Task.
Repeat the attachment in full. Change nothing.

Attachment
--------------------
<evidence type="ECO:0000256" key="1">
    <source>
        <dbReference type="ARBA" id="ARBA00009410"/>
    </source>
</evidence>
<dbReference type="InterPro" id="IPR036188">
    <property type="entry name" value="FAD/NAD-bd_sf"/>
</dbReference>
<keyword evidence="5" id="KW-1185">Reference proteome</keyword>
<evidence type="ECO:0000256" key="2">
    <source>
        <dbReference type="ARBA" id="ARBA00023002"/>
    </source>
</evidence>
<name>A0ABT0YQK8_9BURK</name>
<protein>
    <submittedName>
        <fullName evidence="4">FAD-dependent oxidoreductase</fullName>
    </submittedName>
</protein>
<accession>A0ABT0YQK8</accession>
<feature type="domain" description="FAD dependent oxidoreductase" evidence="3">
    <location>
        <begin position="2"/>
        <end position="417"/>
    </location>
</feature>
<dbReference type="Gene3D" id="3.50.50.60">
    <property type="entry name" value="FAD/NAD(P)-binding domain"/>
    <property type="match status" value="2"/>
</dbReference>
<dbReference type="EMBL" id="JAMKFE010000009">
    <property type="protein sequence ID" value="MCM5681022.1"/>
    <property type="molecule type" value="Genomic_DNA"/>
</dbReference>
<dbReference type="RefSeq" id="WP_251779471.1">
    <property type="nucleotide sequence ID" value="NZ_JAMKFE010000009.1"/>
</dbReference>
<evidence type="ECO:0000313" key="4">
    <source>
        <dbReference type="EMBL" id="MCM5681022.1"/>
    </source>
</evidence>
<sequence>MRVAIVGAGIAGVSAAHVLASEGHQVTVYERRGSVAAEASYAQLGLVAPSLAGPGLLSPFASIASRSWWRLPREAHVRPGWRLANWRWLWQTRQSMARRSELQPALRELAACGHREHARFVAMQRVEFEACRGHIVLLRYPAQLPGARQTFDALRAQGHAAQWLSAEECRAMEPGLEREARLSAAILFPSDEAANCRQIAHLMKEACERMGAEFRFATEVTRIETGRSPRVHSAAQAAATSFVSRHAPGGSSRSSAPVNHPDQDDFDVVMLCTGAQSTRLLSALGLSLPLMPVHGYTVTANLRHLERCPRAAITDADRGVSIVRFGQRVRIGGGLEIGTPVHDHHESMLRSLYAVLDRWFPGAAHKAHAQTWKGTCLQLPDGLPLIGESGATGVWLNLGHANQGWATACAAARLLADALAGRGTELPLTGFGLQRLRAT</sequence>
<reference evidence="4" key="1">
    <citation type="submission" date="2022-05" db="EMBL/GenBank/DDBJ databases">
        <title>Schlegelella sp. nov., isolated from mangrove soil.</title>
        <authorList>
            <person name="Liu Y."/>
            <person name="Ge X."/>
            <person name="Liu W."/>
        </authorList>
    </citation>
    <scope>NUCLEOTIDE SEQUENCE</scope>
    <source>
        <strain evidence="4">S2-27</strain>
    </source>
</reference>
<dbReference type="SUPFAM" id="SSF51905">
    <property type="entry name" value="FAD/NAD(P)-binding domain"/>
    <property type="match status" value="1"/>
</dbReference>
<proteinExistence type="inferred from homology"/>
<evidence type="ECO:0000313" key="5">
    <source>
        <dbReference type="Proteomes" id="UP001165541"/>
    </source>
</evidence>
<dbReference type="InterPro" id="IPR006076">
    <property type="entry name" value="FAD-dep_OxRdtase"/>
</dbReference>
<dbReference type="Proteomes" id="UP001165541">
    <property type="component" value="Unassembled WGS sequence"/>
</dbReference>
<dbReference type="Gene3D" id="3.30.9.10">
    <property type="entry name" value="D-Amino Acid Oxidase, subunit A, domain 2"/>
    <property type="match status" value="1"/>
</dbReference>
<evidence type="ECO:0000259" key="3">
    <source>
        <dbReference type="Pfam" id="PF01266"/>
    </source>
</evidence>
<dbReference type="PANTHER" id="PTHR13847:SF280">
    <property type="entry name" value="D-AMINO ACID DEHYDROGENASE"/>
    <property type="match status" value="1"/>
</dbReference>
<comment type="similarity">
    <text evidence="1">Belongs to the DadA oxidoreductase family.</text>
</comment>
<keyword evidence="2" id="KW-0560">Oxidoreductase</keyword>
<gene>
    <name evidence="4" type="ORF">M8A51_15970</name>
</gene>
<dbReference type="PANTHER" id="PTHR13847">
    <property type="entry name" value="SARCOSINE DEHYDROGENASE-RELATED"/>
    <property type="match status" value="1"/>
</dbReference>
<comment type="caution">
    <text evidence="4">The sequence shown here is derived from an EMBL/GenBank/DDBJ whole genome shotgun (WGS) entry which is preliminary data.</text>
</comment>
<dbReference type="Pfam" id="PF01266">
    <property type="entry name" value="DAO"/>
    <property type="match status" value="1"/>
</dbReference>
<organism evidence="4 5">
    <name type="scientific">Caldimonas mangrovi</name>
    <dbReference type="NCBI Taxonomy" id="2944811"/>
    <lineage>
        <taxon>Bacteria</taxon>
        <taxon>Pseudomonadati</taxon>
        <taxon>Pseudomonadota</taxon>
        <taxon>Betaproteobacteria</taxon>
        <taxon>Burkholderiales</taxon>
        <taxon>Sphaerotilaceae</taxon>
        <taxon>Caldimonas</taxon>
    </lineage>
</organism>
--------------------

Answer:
<evidence type="ECO:0000256" key="1">
    <source>
        <dbReference type="ARBA" id="ARBA00009410"/>
    </source>
</evidence>
<dbReference type="InterPro" id="IPR036188">
    <property type="entry name" value="FAD/NAD-bd_sf"/>
</dbReference>
<keyword evidence="5" id="KW-1185">Reference proteome</keyword>
<evidence type="ECO:0000256" key="2">
    <source>
        <dbReference type="ARBA" id="ARBA00023002"/>
    </source>
</evidence>
<name>A0ABT0YQK8_9BURK</name>
<protein>
    <submittedName>
        <fullName evidence="4">FAD-dependent oxidoreductase</fullName>
    </submittedName>
</protein>
<accession>A0ABT0YQK8</accession>
<feature type="domain" description="FAD dependent oxidoreductase" evidence="3">
    <location>
        <begin position="2"/>
        <end position="417"/>
    </location>
</feature>
<dbReference type="Gene3D" id="3.50.50.60">
    <property type="entry name" value="FAD/NAD(P)-binding domain"/>
    <property type="match status" value="2"/>
</dbReference>
<dbReference type="EMBL" id="JAMKFE010000009">
    <property type="protein sequence ID" value="MCM5681022.1"/>
    <property type="molecule type" value="Genomic_DNA"/>
</dbReference>
<dbReference type="RefSeq" id="WP_251779471.1">
    <property type="nucleotide sequence ID" value="NZ_JAMKFE010000009.1"/>
</dbReference>
<evidence type="ECO:0000313" key="4">
    <source>
        <dbReference type="EMBL" id="MCM5681022.1"/>
    </source>
</evidence>
<sequence>MRVAIVGAGIAGVSAAHVLASEGHQVTVYERRGSVAAEASYAQLGLVAPSLAGPGLLSPFASIASRSWWRLPREAHVRPGWRLANWRWLWQTRQSMARRSELQPALRELAACGHREHARFVAMQRVEFEACRGHIVLLRYPAQLPGARQTFDALRAQGHAAQWLSAEECRAMEPGLEREARLSAAILFPSDEAANCRQIAHLMKEACERMGAEFRFATEVTRIETGRSPRVHSAAQAAATSFVSRHAPGGSSRSSAPVNHPDQDDFDVVMLCTGAQSTRLLSALGLSLPLMPVHGYTVTANLRHLERCPRAAITDADRGVSIVRFGQRVRIGGGLEIGTPVHDHHESMLRSLYAVLDRWFPGAAHKAHAQTWKGTCLQLPDGLPLIGESGATGVWLNLGHANQGWATACAAARLLADALAGRGTELPLTGFGLQRLRAT</sequence>
<reference evidence="4" key="1">
    <citation type="submission" date="2022-05" db="EMBL/GenBank/DDBJ databases">
        <title>Schlegelella sp. nov., isolated from mangrove soil.</title>
        <authorList>
            <person name="Liu Y."/>
            <person name="Ge X."/>
            <person name="Liu W."/>
        </authorList>
    </citation>
    <scope>NUCLEOTIDE SEQUENCE</scope>
    <source>
        <strain evidence="4">S2-27</strain>
    </source>
</reference>
<dbReference type="SUPFAM" id="SSF51905">
    <property type="entry name" value="FAD/NAD(P)-binding domain"/>
    <property type="match status" value="1"/>
</dbReference>
<proteinExistence type="inferred from homology"/>
<evidence type="ECO:0000313" key="5">
    <source>
        <dbReference type="Proteomes" id="UP001165541"/>
    </source>
</evidence>
<dbReference type="InterPro" id="IPR006076">
    <property type="entry name" value="FAD-dep_OxRdtase"/>
</dbReference>
<dbReference type="Proteomes" id="UP001165541">
    <property type="component" value="Unassembled WGS sequence"/>
</dbReference>
<dbReference type="Gene3D" id="3.30.9.10">
    <property type="entry name" value="D-Amino Acid Oxidase, subunit A, domain 2"/>
    <property type="match status" value="1"/>
</dbReference>
<evidence type="ECO:0000259" key="3">
    <source>
        <dbReference type="Pfam" id="PF01266"/>
    </source>
</evidence>
<dbReference type="PANTHER" id="PTHR13847:SF280">
    <property type="entry name" value="D-AMINO ACID DEHYDROGENASE"/>
    <property type="match status" value="1"/>
</dbReference>
<comment type="similarity">
    <text evidence="1">Belongs to the DadA oxidoreductase family.</text>
</comment>
<keyword evidence="2" id="KW-0560">Oxidoreductase</keyword>
<gene>
    <name evidence="4" type="ORF">M8A51_15970</name>
</gene>
<dbReference type="PANTHER" id="PTHR13847">
    <property type="entry name" value="SARCOSINE DEHYDROGENASE-RELATED"/>
    <property type="match status" value="1"/>
</dbReference>
<comment type="caution">
    <text evidence="4">The sequence shown here is derived from an EMBL/GenBank/DDBJ whole genome shotgun (WGS) entry which is preliminary data.</text>
</comment>
<dbReference type="Pfam" id="PF01266">
    <property type="entry name" value="DAO"/>
    <property type="match status" value="1"/>
</dbReference>
<organism evidence="4 5">
    <name type="scientific">Caldimonas mangrovi</name>
    <dbReference type="NCBI Taxonomy" id="2944811"/>
    <lineage>
        <taxon>Bacteria</taxon>
        <taxon>Pseudomonadati</taxon>
        <taxon>Pseudomonadota</taxon>
        <taxon>Betaproteobacteria</taxon>
        <taxon>Burkholderiales</taxon>
        <taxon>Sphaerotilaceae</taxon>
        <taxon>Caldimonas</taxon>
    </lineage>
</organism>